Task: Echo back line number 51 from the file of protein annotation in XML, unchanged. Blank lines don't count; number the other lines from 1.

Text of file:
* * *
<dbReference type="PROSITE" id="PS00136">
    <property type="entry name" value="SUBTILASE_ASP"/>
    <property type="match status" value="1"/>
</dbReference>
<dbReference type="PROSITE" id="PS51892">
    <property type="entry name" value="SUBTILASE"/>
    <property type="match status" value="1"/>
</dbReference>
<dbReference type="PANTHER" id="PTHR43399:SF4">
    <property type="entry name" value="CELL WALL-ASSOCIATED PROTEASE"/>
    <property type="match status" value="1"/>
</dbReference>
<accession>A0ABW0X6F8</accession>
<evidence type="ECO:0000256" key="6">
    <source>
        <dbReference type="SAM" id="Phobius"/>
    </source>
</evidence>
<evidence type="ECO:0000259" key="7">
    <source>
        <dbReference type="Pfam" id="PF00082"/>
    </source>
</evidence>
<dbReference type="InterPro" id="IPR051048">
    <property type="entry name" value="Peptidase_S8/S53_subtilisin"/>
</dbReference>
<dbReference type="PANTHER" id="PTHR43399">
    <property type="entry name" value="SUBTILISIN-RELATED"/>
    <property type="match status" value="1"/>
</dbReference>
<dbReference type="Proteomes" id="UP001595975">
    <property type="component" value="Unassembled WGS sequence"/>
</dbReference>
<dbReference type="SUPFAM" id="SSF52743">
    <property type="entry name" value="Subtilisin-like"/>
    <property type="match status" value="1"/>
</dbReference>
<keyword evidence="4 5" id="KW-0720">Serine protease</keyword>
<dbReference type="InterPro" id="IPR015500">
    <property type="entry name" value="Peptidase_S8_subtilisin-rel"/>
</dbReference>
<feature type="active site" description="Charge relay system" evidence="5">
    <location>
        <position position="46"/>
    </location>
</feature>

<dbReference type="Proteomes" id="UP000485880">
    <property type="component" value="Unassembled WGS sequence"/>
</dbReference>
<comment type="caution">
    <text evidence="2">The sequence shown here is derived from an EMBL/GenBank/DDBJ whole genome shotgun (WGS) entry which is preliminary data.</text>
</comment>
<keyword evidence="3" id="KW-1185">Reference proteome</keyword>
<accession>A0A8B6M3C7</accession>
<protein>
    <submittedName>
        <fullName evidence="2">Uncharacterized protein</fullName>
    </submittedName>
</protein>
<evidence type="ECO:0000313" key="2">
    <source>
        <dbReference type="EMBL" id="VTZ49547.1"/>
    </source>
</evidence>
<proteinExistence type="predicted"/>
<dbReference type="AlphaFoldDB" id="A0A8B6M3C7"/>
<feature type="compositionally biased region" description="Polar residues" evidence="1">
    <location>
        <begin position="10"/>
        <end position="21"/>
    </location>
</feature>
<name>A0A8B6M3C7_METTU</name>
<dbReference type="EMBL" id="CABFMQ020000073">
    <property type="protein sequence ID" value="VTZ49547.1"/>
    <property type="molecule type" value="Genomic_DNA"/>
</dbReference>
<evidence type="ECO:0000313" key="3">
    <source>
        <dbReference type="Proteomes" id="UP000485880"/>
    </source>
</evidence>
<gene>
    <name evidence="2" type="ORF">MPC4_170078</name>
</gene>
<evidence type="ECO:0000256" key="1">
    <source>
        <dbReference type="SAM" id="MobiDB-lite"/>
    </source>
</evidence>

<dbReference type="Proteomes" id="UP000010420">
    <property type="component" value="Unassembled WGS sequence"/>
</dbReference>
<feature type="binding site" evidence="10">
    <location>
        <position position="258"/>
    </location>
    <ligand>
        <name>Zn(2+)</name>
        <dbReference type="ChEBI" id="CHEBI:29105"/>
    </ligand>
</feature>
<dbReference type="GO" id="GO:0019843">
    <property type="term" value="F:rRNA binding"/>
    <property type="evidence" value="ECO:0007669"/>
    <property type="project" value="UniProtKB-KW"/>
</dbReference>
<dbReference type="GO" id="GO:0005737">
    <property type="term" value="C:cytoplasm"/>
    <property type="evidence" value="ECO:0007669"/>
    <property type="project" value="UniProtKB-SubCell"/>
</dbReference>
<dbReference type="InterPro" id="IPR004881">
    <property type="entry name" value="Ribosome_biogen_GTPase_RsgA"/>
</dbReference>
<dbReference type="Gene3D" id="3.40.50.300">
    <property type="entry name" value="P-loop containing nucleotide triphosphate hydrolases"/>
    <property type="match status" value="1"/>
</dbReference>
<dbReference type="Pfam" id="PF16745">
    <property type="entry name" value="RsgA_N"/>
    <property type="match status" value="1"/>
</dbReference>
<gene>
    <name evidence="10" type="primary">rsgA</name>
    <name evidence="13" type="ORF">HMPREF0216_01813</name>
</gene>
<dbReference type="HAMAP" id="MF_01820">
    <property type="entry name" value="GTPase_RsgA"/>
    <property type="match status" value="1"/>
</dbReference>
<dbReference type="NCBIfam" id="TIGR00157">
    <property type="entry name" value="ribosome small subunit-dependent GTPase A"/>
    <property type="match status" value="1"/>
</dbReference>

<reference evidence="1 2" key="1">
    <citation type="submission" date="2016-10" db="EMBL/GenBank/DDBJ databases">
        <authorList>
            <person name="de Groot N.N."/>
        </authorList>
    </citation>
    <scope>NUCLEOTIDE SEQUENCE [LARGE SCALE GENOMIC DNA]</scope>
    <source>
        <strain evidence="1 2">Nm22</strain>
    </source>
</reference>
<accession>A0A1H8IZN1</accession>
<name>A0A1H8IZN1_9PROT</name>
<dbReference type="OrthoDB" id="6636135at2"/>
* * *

    <text evidence="2">The sequence shown here is derived from an EMBL/GenBank/DDBJ whole genome shotgun (WGS) entry which is preliminary data.</text>